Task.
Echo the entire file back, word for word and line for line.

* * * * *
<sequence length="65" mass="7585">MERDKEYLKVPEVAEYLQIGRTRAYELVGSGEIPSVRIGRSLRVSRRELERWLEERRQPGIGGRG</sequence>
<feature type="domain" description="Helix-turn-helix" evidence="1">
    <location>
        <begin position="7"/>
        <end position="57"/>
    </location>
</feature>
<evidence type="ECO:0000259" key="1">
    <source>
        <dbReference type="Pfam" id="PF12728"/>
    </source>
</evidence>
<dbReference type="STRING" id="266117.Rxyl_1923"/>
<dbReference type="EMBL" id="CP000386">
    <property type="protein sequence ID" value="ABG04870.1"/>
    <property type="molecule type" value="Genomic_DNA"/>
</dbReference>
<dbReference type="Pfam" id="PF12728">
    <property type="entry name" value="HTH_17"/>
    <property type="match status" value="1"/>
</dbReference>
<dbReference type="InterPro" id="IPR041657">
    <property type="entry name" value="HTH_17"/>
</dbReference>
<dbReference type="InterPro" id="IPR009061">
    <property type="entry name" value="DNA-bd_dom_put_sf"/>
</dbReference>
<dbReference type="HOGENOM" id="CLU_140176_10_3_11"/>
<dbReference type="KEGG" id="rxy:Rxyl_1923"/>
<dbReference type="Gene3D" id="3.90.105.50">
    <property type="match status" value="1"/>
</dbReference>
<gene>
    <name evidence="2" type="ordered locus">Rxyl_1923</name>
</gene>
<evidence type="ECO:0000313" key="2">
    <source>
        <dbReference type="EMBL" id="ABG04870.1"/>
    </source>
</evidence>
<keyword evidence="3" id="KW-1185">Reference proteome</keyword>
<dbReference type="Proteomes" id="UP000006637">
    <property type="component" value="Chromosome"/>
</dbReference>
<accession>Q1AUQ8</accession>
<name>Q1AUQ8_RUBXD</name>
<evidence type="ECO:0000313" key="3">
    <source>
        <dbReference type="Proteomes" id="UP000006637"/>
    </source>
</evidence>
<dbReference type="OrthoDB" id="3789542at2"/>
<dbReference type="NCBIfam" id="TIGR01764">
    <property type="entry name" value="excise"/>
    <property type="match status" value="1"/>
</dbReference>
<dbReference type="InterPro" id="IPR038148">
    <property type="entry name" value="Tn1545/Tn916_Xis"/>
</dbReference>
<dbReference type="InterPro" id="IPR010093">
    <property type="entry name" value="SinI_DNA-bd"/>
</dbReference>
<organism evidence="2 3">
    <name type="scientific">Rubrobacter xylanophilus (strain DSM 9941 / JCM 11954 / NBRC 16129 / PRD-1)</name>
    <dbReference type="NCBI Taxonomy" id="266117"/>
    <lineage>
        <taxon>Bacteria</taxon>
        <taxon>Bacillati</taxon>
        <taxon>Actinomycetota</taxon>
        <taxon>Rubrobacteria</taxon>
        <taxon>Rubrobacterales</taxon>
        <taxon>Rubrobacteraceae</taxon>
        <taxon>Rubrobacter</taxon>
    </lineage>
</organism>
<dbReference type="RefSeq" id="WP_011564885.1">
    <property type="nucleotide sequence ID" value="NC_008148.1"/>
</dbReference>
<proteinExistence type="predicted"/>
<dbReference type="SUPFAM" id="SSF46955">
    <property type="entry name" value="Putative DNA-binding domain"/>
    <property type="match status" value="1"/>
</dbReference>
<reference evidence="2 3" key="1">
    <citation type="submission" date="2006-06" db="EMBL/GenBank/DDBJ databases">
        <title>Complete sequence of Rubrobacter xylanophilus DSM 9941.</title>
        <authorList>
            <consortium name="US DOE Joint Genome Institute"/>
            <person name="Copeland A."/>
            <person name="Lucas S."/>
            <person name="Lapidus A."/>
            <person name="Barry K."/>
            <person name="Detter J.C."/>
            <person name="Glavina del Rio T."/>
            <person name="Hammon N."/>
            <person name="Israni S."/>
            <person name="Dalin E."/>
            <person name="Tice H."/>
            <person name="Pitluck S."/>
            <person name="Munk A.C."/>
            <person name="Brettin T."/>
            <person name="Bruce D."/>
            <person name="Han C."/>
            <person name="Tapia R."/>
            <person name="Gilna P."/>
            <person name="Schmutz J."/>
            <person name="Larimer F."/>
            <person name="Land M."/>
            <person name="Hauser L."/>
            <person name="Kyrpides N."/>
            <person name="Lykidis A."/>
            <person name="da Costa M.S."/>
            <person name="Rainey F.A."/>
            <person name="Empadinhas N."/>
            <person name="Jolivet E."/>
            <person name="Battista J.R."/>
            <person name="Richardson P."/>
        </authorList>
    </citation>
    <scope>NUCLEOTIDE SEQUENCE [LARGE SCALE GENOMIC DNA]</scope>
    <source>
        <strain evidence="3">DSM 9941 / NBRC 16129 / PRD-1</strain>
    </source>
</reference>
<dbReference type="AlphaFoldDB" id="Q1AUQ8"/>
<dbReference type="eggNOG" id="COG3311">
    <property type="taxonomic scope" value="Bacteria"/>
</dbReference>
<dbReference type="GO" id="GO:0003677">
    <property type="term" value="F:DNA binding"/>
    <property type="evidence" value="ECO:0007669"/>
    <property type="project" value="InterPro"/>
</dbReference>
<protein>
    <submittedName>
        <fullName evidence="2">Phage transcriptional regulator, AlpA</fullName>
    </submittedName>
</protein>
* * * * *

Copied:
<sequence length="65" mass="7585">MERDKEYLKVPEVAEYLQIGRTRAYELVGSGEIPSVRIGRSLRVSRRELERWLEERRQPGIGGRG</sequence>
<feature type="domain" description="Helix-turn-helix" evidence="1">
    <location>
        <begin position="7"/>
        <end position="57"/>
    </location>
</feature>
<evidence type="ECO:0000259" key="1">
    <source>
        <dbReference type="Pfam" id="PF12728"/>
    </source>
</evidence>
<dbReference type="STRING" id="266117.Rxyl_1923"/>
<dbReference type="EMBL" id="CP000386">
    <property type="protein sequence ID" value="ABG04870.1"/>
    <property type="molecule type" value="Genomic_DNA"/>
</dbReference>
<dbReference type="Pfam" id="PF12728">
    <property type="entry name" value="HTH_17"/>
    <property type="match status" value="1"/>
</dbReference>
<dbReference type="InterPro" id="IPR041657">
    <property type="entry name" value="HTH_17"/>
</dbReference>
<dbReference type="InterPro" id="IPR009061">
    <property type="entry name" value="DNA-bd_dom_put_sf"/>
</dbReference>
<dbReference type="HOGENOM" id="CLU_140176_10_3_11"/>
<dbReference type="KEGG" id="rxy:Rxyl_1923"/>
<dbReference type="Gene3D" id="3.90.105.50">
    <property type="match status" value="1"/>
</dbReference>
<gene>
    <name evidence="2" type="ordered locus">Rxyl_1923</name>
</gene>
<evidence type="ECO:0000313" key="2">
    <source>
        <dbReference type="EMBL" id="ABG04870.1"/>
    </source>
</evidence>
<keyword evidence="3" id="KW-1185">Reference proteome</keyword>
<dbReference type="Proteomes" id="UP000006637">
    <property type="component" value="Chromosome"/>
</dbReference>
<accession>Q1AUQ8</accession>
<name>Q1AUQ8_RUBXD</name>
<evidence type="ECO:0000313" key="3">
    <source>
        <dbReference type="Proteomes" id="UP000006637"/>
    </source>
</evidence>
<dbReference type="OrthoDB" id="3789542at2"/>
<dbReference type="NCBIfam" id="TIGR01764">
    <property type="entry name" value="excise"/>
    <property type="match status" value="1"/>
</dbReference>
<dbReference type="InterPro" id="IPR038148">
    <property type="entry name" value="Tn1545/Tn916_Xis"/>
</dbReference>
<dbReference type="InterPro" id="IPR010093">
    <property type="entry name" value="SinI_DNA-bd"/>
</dbReference>
<organism evidence="2 3">
    <name type="scientific">Rubrobacter xylanophilus (strain DSM 9941 / JCM 11954 / NBRC 16129 / PRD-1)</name>
    <dbReference type="NCBI Taxonomy" id="266117"/>
    <lineage>
        <taxon>Bacteria</taxon>
        <taxon>Bacillati</taxon>
        <taxon>Actinomycetota</taxon>
        <taxon>Rubrobacteria</taxon>
        <taxon>Rubrobacterales</taxon>
        <taxon>Rubrobacteraceae</taxon>
        <taxon>Rubrobacter</taxon>
    </lineage>
</organism>
<dbReference type="RefSeq" id="WP_011564885.1">
    <property type="nucleotide sequence ID" value="NC_008148.1"/>
</dbReference>
<proteinExistence type="predicted"/>
<dbReference type="SUPFAM" id="SSF46955">
    <property type="entry name" value="Putative DNA-binding domain"/>
    <property type="match status" value="1"/>
</dbReference>
<reference evidence="2 3" key="1">
    <citation type="submission" date="2006-06" db="EMBL/GenBank/DDBJ databases">
        <title>Complete sequence of Rubrobacter xylanophilus DSM 9941.</title>
        <authorList>
            <consortium name="US DOE Joint Genome Institute"/>
            <person name="Copeland A."/>
            <person name="Lucas S."/>
            <person name="Lapidus A."/>
            <person name="Barry K."/>
            <person name="Detter J.C."/>
            <person name="Glavina del Rio T."/>
            <person name="Hammon N."/>
            <person name="Israni S."/>
            <person name="Dalin E."/>
            <person name="Tice H."/>
            <person name="Pitluck S."/>
            <person name="Munk A.C."/>
            <person name="Brettin T."/>
            <person name="Bruce D."/>
            <person name="Han C."/>
            <person name="Tapia R."/>
            <person name="Gilna P."/>
            <person name="Schmutz J."/>
            <person name="Larimer F."/>
            <person name="Land M."/>
            <person name="Hauser L."/>
            <person name="Kyrpides N."/>
            <person name="Lykidis A."/>
            <person name="da Costa M.S."/>
            <person name="Rainey F.A."/>
            <person name="Empadinhas N."/>
            <person name="Jolivet E."/>
            <person name="Battista J.R."/>
            <person name="Richardson P."/>
        </authorList>
    </citation>
    <scope>NUCLEOTIDE SEQUENCE [LARGE SCALE GENOMIC DNA]</scope>
    <source>
        <strain evidence="3">DSM 9941 / NBRC 16129 / PRD-1</strain>
    </source>
</reference>
<dbReference type="AlphaFoldDB" id="Q1AUQ8"/>
<dbReference type="eggNOG" id="COG3311">
    <property type="taxonomic scope" value="Bacteria"/>
</dbReference>
<dbReference type="GO" id="GO:0003677">
    <property type="term" value="F:DNA binding"/>
    <property type="evidence" value="ECO:0007669"/>
    <property type="project" value="InterPro"/>
</dbReference>
<protein>
    <submittedName>
        <fullName evidence="2">Phage transcriptional regulator, AlpA</fullName>
    </submittedName>
</protein>